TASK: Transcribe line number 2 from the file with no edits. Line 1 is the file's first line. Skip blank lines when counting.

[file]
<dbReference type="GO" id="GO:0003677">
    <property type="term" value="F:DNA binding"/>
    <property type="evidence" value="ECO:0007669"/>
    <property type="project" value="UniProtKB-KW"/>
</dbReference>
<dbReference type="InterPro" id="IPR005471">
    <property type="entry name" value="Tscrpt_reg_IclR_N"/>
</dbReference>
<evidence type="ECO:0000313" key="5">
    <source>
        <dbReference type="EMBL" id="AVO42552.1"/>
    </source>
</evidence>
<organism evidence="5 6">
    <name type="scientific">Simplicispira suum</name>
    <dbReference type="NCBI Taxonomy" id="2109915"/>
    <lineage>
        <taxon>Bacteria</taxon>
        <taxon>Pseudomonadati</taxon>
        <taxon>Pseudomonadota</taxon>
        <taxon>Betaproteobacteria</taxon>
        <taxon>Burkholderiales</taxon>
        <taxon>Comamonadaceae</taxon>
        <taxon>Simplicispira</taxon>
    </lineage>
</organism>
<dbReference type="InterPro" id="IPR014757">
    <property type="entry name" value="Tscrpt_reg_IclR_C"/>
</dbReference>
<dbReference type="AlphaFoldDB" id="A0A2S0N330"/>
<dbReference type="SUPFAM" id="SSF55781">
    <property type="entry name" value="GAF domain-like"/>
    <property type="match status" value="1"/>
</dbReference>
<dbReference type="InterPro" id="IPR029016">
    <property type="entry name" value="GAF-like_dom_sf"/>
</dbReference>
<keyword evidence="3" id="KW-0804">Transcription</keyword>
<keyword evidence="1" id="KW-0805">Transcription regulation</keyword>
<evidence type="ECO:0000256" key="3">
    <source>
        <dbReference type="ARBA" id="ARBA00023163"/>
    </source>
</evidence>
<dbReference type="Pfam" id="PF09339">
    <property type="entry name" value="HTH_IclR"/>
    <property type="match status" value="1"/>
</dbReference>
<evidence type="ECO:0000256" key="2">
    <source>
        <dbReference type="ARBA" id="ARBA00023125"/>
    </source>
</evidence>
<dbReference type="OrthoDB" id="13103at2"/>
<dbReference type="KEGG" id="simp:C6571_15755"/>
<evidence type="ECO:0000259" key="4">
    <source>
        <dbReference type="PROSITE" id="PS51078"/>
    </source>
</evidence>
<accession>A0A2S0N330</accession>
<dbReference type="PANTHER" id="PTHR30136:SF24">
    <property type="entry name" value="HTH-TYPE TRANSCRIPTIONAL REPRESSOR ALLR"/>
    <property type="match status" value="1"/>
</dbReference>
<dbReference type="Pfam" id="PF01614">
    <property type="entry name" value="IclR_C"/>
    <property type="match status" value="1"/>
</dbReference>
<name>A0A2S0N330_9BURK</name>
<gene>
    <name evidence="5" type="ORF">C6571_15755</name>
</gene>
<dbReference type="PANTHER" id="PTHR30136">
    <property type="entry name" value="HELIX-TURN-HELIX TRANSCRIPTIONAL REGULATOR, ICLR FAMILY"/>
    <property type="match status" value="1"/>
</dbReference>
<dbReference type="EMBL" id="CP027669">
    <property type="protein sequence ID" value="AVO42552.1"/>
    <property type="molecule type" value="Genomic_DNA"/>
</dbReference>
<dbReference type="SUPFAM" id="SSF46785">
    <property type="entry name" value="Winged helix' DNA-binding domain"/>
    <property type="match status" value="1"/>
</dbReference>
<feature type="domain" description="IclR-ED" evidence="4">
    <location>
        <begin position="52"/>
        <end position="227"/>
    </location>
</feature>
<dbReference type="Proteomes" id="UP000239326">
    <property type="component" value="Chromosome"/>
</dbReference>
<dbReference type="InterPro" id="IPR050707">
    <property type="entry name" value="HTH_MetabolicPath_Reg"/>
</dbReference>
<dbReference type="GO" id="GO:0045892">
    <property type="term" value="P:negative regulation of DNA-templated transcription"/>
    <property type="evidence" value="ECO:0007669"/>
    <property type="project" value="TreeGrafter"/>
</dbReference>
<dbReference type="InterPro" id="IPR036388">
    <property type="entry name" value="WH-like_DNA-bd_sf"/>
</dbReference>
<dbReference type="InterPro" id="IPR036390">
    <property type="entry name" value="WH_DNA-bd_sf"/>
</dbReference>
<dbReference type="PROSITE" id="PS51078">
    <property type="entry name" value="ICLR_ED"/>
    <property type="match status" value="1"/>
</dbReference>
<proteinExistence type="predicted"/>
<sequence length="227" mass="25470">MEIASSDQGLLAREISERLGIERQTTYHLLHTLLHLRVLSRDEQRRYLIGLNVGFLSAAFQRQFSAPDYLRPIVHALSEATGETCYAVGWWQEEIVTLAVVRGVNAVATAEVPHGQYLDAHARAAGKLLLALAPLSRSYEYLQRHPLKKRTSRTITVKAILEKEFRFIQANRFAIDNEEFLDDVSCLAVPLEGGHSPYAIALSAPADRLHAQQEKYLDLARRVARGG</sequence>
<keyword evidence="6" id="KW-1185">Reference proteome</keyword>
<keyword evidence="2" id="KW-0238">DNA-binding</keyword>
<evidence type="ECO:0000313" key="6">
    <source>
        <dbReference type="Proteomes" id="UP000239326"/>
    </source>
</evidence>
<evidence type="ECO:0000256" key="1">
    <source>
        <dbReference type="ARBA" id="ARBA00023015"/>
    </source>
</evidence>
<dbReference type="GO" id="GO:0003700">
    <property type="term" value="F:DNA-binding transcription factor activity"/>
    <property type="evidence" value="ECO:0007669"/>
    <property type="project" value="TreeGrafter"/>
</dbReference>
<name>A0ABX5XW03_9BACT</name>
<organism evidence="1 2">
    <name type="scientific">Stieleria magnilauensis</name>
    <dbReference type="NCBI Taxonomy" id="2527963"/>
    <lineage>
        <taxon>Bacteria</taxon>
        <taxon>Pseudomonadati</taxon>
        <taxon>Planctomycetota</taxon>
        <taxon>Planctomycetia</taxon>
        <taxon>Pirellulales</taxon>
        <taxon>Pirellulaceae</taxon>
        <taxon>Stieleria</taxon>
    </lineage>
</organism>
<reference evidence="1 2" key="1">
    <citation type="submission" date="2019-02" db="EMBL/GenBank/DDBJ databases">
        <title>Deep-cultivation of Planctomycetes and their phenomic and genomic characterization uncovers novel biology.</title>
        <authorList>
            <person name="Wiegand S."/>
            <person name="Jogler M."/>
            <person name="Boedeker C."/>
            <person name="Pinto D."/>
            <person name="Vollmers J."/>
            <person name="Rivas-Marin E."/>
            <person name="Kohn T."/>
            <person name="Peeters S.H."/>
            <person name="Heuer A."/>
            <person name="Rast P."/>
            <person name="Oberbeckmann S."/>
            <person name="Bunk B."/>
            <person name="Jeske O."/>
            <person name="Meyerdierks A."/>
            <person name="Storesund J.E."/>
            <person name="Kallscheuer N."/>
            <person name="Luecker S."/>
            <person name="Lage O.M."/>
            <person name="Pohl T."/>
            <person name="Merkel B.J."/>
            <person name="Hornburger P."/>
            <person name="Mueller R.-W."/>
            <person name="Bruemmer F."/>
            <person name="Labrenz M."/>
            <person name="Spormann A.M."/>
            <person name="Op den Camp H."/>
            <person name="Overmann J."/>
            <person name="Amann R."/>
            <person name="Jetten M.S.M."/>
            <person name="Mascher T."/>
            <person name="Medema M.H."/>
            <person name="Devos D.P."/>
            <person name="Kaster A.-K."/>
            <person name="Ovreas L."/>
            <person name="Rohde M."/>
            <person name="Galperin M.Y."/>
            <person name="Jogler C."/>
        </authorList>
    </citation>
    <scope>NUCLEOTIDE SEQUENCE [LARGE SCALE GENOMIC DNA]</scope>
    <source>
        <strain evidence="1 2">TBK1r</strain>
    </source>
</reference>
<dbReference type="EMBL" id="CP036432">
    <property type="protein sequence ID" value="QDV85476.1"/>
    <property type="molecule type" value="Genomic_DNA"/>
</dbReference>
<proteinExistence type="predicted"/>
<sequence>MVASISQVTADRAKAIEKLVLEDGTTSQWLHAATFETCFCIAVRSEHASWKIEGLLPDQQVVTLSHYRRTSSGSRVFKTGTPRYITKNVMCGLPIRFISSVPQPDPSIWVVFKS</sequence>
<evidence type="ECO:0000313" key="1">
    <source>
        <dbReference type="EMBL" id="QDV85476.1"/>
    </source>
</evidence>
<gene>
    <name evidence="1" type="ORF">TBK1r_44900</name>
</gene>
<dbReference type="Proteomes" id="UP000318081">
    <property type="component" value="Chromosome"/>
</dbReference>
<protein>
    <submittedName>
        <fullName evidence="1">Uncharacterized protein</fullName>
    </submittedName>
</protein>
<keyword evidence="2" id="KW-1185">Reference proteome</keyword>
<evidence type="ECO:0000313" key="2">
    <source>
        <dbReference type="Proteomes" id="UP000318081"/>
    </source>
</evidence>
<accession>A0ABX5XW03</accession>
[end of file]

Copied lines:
    <property type="term" value="F:DNA binding"/>